It seems that Bob Snowden, an aquarist with the Pittsburgh Zoo & PPG Aquarium, has been training the sharks in his care for several years now. When Bob arrived at the Pittsburgh aquarium, two of the zebra sharks (named Sushi and Nori - see photo) were totally neurotic. Their behavior was so bad, they had to be quarantined and were not on exhibit. I can attest to this - living in Pittsburgh myself, I can remember how disappointed my kids and I were when the Pittsburgh Aquarium first opened, and the huge shark tank was empty.
Bob decided to try behavioral management techniques including food-based positive reinforcement and shaping methods similar to those we have developed at Fish School to see if he could improve the shark's behavior. He even employs an easily seen yellow target as a cue for the sharks (see photo), very much like the role the feeding wand plays in the R2 Fish School Training Kit. When they see the yellow target, these bottom dwelling sharks swim up through the 27 feet of water to the surface, where Bob can feed them.
Over time Bob has made incredible progress with these sharks. Not only do the sharks come to the surface when they see the target, he's been able to train them to swim over to him so he can inspect them and measure their length. He's been able to train them so they'll roll onto their backs so he can take blood samples. He can now even lift these six foot long beauties all the way out of the water for a short time to weigh them.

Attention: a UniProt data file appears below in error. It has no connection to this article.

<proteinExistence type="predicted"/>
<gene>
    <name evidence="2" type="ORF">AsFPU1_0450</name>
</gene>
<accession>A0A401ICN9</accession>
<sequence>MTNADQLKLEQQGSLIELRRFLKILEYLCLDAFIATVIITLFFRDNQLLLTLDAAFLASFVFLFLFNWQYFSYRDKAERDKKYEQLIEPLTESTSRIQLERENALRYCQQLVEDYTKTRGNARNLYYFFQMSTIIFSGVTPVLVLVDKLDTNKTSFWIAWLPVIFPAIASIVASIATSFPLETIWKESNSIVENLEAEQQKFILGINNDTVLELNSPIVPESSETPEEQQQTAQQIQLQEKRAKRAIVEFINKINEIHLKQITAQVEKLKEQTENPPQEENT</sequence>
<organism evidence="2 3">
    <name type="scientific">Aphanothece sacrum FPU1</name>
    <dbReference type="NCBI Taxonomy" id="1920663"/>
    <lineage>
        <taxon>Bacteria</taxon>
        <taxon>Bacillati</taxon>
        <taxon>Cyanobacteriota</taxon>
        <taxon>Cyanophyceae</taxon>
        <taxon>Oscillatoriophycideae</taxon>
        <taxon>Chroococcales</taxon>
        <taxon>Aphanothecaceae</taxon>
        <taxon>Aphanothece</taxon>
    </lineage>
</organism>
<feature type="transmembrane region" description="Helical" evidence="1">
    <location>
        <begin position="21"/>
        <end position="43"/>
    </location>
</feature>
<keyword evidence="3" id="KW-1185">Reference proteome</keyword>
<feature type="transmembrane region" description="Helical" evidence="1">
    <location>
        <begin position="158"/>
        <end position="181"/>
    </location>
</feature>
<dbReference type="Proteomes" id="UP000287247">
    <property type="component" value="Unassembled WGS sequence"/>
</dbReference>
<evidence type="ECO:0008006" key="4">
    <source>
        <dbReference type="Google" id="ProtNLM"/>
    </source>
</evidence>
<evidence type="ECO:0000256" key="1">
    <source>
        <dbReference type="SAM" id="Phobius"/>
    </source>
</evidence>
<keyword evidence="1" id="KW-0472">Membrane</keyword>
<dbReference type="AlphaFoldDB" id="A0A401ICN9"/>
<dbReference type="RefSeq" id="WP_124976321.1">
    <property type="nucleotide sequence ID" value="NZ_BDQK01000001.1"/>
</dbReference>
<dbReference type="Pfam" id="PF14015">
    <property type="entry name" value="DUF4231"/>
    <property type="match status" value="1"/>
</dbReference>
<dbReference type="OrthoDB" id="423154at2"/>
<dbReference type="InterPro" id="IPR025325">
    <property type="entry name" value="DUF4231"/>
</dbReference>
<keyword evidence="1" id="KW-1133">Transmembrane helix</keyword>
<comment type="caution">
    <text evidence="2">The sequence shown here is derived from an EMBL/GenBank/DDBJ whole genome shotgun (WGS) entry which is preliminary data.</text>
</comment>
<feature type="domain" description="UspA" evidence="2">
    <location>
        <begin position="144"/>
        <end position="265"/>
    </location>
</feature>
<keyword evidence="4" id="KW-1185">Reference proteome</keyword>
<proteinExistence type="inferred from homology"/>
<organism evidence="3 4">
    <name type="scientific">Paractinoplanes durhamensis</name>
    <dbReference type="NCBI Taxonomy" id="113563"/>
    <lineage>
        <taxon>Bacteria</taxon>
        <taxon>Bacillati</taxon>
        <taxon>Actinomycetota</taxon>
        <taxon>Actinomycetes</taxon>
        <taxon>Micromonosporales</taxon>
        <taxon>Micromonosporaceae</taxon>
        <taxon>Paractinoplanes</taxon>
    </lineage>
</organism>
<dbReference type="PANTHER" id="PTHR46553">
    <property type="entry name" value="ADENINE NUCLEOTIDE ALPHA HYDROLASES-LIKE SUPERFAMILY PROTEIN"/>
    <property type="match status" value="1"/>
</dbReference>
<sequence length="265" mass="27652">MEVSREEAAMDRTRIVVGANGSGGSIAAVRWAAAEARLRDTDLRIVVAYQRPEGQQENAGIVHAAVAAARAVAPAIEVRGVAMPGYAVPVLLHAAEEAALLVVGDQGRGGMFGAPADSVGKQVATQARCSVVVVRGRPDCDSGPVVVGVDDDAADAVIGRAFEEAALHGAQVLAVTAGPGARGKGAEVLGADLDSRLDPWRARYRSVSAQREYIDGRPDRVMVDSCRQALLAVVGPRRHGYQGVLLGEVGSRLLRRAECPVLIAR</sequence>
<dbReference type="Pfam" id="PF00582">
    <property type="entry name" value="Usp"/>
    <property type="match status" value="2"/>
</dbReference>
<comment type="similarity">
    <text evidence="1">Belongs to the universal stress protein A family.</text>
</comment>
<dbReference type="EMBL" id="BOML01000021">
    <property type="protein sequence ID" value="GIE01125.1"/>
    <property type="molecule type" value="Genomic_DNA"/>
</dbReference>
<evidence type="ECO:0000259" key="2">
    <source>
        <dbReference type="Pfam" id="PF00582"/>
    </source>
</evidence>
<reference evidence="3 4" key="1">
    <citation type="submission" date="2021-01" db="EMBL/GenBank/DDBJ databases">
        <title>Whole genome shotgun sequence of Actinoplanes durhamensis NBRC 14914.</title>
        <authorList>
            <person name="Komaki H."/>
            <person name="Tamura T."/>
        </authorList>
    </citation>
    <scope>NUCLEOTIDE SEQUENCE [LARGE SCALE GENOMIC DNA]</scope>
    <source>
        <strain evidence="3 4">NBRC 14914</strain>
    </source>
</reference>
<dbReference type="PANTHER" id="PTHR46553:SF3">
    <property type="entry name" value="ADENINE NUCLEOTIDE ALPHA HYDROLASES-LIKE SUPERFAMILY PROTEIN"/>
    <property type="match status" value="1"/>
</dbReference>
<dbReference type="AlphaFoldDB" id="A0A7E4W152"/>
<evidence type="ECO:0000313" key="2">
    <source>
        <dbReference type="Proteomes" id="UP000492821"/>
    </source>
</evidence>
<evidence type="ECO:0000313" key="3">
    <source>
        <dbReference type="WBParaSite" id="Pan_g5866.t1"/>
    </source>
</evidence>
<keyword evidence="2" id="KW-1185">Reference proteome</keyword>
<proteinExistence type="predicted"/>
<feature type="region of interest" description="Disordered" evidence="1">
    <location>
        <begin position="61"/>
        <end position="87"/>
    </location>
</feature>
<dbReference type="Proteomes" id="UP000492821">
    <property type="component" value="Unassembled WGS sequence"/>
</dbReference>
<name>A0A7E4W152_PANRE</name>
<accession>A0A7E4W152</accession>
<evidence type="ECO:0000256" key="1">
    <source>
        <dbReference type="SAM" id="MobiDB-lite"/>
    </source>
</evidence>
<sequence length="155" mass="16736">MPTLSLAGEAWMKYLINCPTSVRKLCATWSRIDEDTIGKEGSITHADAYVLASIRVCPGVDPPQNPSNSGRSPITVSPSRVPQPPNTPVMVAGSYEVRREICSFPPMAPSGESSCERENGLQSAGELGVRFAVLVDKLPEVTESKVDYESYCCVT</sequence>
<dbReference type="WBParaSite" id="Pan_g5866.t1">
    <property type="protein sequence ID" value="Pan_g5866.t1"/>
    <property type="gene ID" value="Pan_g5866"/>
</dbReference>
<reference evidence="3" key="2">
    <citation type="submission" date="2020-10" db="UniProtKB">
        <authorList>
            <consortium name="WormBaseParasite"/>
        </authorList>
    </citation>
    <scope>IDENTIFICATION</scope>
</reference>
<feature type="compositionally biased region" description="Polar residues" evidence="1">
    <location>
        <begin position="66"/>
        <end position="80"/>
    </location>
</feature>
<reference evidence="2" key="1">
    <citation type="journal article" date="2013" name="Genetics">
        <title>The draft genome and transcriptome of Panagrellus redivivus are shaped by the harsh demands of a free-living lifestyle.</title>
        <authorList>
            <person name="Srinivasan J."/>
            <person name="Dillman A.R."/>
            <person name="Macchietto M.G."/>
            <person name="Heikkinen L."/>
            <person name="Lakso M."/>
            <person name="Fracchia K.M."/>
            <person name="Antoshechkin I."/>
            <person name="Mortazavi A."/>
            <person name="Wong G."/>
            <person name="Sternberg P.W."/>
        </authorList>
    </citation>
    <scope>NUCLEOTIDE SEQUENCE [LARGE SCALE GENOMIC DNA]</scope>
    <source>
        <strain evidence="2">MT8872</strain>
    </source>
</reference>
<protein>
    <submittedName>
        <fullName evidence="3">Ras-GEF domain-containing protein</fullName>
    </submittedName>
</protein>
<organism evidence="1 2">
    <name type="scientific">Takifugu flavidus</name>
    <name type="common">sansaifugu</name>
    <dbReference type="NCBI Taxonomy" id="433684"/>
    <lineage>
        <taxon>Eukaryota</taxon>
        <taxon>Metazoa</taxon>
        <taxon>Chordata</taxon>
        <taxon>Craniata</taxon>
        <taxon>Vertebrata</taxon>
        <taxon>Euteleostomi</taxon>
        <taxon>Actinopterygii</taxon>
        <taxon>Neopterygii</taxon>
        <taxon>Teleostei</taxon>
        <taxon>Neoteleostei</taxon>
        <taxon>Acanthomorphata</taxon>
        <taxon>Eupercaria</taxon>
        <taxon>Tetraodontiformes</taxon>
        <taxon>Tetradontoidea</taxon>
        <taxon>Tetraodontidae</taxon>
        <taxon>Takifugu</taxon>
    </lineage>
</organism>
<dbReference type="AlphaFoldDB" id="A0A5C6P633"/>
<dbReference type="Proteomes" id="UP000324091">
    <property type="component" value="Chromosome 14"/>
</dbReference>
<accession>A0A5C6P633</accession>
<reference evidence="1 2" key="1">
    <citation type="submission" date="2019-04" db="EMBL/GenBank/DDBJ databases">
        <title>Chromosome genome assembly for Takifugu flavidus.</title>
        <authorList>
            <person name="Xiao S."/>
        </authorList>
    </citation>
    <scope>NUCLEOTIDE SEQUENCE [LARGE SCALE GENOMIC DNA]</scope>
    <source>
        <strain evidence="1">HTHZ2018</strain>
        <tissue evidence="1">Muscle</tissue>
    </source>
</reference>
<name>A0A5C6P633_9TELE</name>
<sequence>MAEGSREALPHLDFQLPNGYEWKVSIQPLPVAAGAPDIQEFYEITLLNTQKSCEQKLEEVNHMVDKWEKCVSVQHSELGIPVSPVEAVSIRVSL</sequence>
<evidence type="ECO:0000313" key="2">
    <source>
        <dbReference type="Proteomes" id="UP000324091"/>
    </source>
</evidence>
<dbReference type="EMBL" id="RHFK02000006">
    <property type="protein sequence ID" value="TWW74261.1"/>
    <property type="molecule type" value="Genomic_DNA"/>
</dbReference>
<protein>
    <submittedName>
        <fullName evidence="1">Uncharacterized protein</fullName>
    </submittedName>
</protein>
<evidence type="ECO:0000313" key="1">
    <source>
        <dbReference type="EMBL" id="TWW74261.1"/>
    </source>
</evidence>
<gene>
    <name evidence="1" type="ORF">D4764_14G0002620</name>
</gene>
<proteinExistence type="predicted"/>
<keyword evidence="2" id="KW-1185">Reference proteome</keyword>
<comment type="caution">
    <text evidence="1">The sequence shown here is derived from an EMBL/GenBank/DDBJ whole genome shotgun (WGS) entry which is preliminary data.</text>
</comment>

All without any of the stress typically associated with such procedures - which Bob says is bad for the animals, and harder for the aquarists. The sharks appear to genuinely enjoy the interaction, and so does Bob! He calls it his "dream job".
I'm going to contact Bob to see if can meet with him to trade fish training stories and ideas. Heck, I might even ask if he'd be interested in collaborating. As I've mentioned before, I've always wanted to see how the fish training techiques we've developed work on BIG marine species, including sharks.